ATP World Tour Finals 2014: Cilic now one of hunted as Djokovic races to victory
Novak Djokovic thrashes Marin Cilic 6-1 6-1 in less than an hour in his ATP World Tour Finals opener
The newest Grand Slam champion on the block, 26-year-old Marin Cilic, was honoured to be playing in his first season finale, the prestigious ATP World Tour Finals.
“It’s a huge pleasure for me to be here in London: after a whole season, to be in the top eight, to play this amazing event. In the past I was close to making it, but I have never experienced it.”
The tall, articulate and quietly-spoken Croat first reached No9 in the rankings in 2010, and yoyo-ed in and out of the top 20 ever since. But this year, with a Grand Slam champion in his box—Goran Ivanisevic—a retooled serve and in better physical shape than ever before, he started to pile on results during 2014.
His 54 match-wins included a final run in Rotterdam, a fourth Zagreb title plus the Moscow and Delray Beach trophies, and of course his run to the US Open. He had a great indoor record, too: 16-1 matches and two titles under a roof.
But here’s the rub.
Just as Stan Wawrinka found, in the wake of his first Major in Australia, Cilic realised he had become one of the hunted: “I feel that the players respect my tennis more… the guys are swinging more, playing much riskier. It’s difficult to control on the court when they play all-or-nothing. It’s positive for me that the players think they need to play at their top level to beat me, but it’s also not easy for me to confront match after match.”
One of the men in his group is Wawrinka himself, who has beaten Cilic seven times in nine meetings and in both matches this year. Another is Tomas Berdych, who cited Wawrinka’s breakthrough as a spur to his own greater effort—though Cilic beat the Czech in their last two meetings, in straight sets at Wimbledon and the US Open.
Cilic’s biggest test and greatest yardstick, however, rose to meet him in his very first match in London, world No1 Novak Djokovic: Ten meetings, 10 losses. To add to the problem, the Serb was here fresh from winning the Paris Masters, as two-time defending champion, and on an unbroken 27-match indoor run.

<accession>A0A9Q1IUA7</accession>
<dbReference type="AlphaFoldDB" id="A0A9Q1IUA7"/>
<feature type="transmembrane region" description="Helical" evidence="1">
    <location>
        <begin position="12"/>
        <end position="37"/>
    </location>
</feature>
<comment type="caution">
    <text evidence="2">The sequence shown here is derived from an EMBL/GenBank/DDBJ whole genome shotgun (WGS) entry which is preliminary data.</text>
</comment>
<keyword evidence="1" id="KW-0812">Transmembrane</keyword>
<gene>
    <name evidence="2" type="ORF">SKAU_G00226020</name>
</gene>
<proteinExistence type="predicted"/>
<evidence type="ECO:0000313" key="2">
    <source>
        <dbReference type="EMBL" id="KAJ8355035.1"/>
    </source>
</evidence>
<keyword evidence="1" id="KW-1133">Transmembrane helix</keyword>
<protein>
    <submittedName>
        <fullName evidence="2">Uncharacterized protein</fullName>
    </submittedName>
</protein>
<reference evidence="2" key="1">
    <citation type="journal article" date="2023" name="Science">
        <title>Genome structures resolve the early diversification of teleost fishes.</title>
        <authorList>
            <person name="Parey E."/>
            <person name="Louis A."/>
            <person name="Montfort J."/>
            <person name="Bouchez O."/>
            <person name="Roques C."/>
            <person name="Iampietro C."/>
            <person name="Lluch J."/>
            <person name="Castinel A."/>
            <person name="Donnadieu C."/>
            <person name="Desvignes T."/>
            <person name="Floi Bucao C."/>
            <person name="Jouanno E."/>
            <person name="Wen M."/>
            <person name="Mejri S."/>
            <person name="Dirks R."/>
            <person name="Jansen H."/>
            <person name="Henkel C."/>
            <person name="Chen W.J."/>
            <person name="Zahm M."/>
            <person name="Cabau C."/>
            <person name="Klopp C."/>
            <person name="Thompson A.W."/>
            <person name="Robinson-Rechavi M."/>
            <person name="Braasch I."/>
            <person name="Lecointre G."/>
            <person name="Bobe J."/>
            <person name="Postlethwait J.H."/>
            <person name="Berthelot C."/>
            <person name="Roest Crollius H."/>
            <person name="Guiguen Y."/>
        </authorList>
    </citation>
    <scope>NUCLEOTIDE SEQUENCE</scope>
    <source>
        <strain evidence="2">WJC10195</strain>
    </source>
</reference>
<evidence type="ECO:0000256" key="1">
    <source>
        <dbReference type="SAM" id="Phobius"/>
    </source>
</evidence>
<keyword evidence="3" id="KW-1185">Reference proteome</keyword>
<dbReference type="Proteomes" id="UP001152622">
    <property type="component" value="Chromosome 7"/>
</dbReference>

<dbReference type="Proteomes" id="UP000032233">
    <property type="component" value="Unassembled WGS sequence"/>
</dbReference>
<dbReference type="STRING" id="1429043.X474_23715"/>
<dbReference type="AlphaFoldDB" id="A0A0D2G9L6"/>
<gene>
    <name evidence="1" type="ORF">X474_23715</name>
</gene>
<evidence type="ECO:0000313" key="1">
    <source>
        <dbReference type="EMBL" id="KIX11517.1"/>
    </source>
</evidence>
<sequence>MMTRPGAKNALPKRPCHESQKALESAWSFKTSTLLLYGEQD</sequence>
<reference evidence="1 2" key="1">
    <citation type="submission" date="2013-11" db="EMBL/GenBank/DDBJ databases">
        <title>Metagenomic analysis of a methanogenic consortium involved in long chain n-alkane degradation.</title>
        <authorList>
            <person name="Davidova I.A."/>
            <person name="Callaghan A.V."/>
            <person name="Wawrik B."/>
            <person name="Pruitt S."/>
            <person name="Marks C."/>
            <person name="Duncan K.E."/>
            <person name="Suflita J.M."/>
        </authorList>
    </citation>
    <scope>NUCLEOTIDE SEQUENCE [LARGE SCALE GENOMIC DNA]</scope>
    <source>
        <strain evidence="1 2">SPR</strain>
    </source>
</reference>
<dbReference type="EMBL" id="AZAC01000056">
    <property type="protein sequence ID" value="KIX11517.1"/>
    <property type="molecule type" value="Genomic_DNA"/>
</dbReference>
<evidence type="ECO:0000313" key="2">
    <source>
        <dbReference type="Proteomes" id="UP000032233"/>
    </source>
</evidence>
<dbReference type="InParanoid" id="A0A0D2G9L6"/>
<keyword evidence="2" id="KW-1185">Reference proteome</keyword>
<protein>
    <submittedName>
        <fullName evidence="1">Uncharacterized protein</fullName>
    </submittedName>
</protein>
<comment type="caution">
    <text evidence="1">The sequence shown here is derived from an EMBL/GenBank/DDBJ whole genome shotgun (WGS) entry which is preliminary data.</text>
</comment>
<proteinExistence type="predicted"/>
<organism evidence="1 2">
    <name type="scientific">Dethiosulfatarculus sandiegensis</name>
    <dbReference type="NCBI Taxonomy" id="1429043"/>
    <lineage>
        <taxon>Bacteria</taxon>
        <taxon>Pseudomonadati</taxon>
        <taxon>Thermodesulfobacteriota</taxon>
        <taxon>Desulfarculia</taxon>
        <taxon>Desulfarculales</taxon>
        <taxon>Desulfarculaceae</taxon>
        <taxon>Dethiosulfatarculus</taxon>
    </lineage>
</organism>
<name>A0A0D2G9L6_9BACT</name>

As if Djokovic needed any more spur—aside from being a proud new father—he was within a couple of matches of clinching the year-end No1 ranking.
So Berdych’s assessment that Djokovic had as good as stitched up one place in this event’s semis seemed a reasonable one. The top man already had a tour-best 15-5 record against top-10 opponents, and was the only man to suffer no losses to anyone ranked outside the top 20. Formidable seemed an appropriate word.
For one game, it looked as though Cilic had remembered how close he came to beating Djokovic in the Wimbledon quarter-finals, where he led by two sets to one before losing in five. The Croat raced to an opening love hold of serve and twice had Djokovic at deuce in the next game. But it all fell apart from that moment on.
Cilic’s first serve went out the window and that opened the door for Djokovic to break—and the Serb was up and running. He streaked across the baseline time and again, retrieving from wide angles and twice firing extraordinary forehand cross-court winners on the stretch to break again—to love. In 27 minutes, he sealed the set, 6-1 with another break.
The second set began in the same rich vein of form and Djokovic broke straight away for 2-0. But Cilic roused himself in a flurry of forehand returns that beat even the fleet-footed retrieval of Djokovic, and he broke straight back to love.
It as just as well he did, for he would not win another game. He succumbed to the pressure of three break points in the next game, and watched Djokovic twice serve to love in a clinical and focused display. The set was done, 6-1, in 56 minutes.
So for twice in one day, both round-robin openers in the group were done in under an hour for the loss of just two games. And the statistical pattern was little different, too. Where Berdych had made just four winners for 20 errors, Cilic made only six winners for 22 errors.
Djokovic, though, truly looks a man on a mission. His 28th straight indoor win has set him up nicely for the tournament: He has a 16-2 record against Berdych and a 15-3 run against Wawrinka.
In truth, the Swiss always looked the most likely opponent to cause a problem—he beat Djokovic at the Australian Open and twice last year pressed the Serb to gripping five-setters at the US and Australian Opens.
That both have begun their London campaigns so strongly bodes very well for their face-off later this week.
Now read more about Djokovic’s campaign for a third straight World Tour Finals victory: Novak Djokovic at 27 and counting.